The crafting of oral history for radio documentary so as to harness the affective power of voice, was a major theme of presentations I gave at places as diverse as Boston University, Concordia University’s Centre for Oral History and Digital  Storytelling in Montreal, and the impressive Centre for Documentary Studies at Duke University, set in a classic Southern Mansion complete with white rocking chairs on the porch. My favourite was my talk to rookie radio makers at Woods Hole on Cape Cod, the small and charming town that is the unlikely site of the oceanographic institute that discovered the wreck of the Titanic. It is also home to Transom, a visionary public radio showcase established by the indefatigable Jay Allison, who invited me (and luminaries like This American Life’s Ira Glass) to share their passion for the medium. Jay is a True Believer in the importance of radio to serve and connect the community; over four decades, he has pioneered numerous broadcasting initiatives, from the airing of early documentaries on child sexual abuse to his current public storytelling event, The Moth, lauded in the Wall Street Journal. It was a delight to engage with such a kindred spirit – my interview with Jay and others will feature in a forthcoming book (2013).

Jay Allison and Siobhan at the lovely town of Woods Hole MA October 2011

The trip ended, fittingly, in Chicago, with a homage to Studs Terkel, whose 9,000 oral history interviews are being digitised at the Smithsonian. There I met Studs’s son Dan, at the home where Studs crafted his mesmerising tomes of American life, which revealed the ‘precious metal’ he sought to divine in everyone he met.  A burglar broke into this very living-room late one night, Dan told me, and was surprised to find the sofa occupied by Studs’s ailing wife, Ida. Studs was sleeping in a chair alongside, to watch over her.  He readily handed over his wallet and the burglar made to go. Then Studs politely asked the intruder if he could lend him $20 from the wallet, to buy Ida’s medicine next day.  Taken aback, the burglar handed over the money.  As he headed for the window, Studs intervened and cordially escorted him out the front door.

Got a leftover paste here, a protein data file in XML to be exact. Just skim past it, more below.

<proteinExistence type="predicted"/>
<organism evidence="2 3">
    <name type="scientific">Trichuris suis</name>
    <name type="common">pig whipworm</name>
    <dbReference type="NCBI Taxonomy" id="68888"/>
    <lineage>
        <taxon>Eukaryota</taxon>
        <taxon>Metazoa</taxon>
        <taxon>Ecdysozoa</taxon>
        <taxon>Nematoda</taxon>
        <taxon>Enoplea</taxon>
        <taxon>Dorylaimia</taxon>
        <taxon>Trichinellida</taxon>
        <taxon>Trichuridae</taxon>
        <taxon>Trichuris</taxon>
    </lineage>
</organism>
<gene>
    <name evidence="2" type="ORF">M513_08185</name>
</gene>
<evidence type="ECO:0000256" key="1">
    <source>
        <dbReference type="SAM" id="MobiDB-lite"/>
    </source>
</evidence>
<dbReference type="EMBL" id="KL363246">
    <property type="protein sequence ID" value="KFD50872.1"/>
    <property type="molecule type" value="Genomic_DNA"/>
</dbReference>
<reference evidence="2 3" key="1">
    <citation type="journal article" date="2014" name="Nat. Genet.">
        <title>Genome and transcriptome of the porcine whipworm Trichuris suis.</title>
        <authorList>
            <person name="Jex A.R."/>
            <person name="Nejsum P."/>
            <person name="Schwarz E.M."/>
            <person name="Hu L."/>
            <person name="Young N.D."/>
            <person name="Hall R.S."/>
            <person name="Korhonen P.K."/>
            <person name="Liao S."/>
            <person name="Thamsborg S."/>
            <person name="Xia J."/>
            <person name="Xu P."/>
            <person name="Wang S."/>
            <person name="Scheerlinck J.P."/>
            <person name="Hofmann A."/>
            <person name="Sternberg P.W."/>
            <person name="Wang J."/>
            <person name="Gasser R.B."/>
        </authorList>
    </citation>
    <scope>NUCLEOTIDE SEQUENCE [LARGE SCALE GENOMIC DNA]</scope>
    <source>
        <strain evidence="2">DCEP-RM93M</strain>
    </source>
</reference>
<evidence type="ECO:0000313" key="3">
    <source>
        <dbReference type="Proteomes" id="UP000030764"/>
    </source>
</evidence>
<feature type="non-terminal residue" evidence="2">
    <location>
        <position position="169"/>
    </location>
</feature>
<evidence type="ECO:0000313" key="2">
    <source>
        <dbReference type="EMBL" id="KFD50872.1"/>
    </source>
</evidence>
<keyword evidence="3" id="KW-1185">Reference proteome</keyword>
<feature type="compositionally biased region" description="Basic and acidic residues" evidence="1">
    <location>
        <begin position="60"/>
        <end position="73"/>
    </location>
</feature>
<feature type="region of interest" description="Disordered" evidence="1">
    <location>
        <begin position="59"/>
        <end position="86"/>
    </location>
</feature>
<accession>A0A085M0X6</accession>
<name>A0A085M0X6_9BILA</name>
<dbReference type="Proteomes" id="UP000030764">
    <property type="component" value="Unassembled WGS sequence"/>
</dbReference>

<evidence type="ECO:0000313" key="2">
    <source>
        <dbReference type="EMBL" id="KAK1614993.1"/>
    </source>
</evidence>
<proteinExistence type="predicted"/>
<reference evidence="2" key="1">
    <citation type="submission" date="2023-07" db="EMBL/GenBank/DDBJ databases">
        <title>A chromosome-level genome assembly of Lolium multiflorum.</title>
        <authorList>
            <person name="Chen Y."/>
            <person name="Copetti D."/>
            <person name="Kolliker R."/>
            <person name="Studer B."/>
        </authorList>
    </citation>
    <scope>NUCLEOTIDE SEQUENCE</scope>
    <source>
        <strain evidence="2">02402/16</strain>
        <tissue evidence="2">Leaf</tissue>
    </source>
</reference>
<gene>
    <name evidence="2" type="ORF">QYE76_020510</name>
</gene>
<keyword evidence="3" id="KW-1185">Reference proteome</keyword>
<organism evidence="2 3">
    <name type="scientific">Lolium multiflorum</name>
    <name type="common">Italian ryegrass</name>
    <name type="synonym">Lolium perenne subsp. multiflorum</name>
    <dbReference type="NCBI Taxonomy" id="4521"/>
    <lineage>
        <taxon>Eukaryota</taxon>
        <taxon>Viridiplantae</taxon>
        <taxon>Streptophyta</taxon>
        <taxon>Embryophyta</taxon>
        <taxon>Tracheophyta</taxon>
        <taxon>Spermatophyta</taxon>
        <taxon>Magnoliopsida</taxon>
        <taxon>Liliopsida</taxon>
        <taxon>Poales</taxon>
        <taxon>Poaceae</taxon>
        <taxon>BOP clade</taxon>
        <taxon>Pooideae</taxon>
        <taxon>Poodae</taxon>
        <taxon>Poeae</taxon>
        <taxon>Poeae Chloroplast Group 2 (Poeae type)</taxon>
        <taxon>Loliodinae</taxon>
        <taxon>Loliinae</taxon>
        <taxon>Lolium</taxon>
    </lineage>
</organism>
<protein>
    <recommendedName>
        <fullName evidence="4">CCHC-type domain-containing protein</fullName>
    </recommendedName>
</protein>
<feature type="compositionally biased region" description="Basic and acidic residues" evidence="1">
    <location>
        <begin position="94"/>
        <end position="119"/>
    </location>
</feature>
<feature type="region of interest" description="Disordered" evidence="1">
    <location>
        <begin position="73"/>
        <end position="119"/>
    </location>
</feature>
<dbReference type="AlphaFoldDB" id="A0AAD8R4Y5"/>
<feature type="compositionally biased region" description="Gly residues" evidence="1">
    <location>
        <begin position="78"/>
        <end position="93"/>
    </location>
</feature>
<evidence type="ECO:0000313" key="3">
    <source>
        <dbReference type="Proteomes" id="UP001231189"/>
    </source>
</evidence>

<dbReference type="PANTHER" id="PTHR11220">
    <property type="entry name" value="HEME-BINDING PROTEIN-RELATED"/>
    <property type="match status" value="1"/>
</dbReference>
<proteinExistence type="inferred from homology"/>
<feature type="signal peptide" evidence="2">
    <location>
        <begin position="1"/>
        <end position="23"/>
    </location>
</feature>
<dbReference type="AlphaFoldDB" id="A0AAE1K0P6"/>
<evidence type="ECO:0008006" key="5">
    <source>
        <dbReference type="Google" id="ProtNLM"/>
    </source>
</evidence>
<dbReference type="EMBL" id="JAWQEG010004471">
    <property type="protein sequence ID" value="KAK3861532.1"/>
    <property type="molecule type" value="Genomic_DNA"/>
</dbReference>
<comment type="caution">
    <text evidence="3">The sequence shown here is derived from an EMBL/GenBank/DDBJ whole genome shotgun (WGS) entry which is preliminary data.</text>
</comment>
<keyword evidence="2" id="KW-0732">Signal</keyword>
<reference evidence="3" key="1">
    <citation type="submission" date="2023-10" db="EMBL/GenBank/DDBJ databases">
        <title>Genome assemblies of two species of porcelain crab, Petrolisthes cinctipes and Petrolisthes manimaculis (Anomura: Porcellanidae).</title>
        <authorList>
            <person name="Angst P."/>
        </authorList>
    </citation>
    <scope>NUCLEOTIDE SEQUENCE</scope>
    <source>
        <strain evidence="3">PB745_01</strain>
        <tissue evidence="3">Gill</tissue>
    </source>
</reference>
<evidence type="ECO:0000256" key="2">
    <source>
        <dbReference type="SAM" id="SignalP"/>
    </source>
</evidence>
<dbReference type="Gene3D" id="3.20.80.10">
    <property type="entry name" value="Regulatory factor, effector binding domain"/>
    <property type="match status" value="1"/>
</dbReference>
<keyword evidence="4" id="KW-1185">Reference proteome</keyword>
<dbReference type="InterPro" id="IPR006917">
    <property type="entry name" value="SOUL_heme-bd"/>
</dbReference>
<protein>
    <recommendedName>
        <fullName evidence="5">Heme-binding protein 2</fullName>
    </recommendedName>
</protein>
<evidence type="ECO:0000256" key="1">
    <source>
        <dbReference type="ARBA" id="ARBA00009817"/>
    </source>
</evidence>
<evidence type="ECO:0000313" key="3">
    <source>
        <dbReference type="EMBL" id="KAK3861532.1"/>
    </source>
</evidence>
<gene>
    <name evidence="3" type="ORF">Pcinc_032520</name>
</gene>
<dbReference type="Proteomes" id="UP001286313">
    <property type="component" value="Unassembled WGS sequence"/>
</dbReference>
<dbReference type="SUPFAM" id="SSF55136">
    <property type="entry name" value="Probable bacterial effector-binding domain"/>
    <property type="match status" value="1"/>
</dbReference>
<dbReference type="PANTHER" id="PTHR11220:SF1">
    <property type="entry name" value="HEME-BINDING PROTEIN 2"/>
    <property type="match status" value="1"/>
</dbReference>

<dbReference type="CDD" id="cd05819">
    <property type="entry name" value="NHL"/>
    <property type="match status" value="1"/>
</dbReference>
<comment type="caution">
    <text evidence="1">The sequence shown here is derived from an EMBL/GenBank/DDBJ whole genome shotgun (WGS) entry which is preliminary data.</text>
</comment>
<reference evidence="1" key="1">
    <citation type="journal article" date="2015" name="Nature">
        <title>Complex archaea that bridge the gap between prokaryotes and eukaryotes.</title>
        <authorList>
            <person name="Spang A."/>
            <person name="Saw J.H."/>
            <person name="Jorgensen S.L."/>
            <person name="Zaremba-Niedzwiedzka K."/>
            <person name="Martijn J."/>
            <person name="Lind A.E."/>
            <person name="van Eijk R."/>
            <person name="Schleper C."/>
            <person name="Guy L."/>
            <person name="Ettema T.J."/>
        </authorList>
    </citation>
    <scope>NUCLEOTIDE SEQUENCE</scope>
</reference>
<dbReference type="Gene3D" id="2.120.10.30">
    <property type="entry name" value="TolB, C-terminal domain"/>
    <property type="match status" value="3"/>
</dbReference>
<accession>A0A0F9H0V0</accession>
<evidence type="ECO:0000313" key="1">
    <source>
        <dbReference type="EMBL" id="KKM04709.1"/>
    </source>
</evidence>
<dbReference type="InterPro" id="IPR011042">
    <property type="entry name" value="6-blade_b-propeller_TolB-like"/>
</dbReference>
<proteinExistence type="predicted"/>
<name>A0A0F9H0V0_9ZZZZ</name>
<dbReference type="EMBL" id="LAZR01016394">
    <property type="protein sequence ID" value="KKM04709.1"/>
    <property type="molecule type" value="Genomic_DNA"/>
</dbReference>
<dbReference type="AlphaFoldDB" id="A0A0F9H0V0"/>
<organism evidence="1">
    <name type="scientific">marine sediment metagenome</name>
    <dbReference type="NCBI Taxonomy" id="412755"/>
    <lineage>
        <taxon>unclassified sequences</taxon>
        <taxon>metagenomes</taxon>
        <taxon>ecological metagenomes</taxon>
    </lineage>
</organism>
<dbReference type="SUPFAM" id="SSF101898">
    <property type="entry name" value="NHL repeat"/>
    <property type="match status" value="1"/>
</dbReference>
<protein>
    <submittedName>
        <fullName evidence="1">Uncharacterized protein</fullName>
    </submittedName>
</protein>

Studs’s interviews were driven by sheer fascination with the human condition. His gravestone, he once remarked, should be inscribed ‘curiosity never killed THIS cat’.  In the end, Studs dispensed with any gravestone, preferring to have his ashes co-mingled with those of his beloved Ida and buried at the Chicago equivalent of Speakers’ Corner, known as Bughouse Square. After Studs’s death in 2008 at the age of 96, Dan placed his parents’ ashes in an unmarked spot in the park. It seemed an entirely appropriate place to end a trip that celebrated the politics of connection and the democratising power of voice.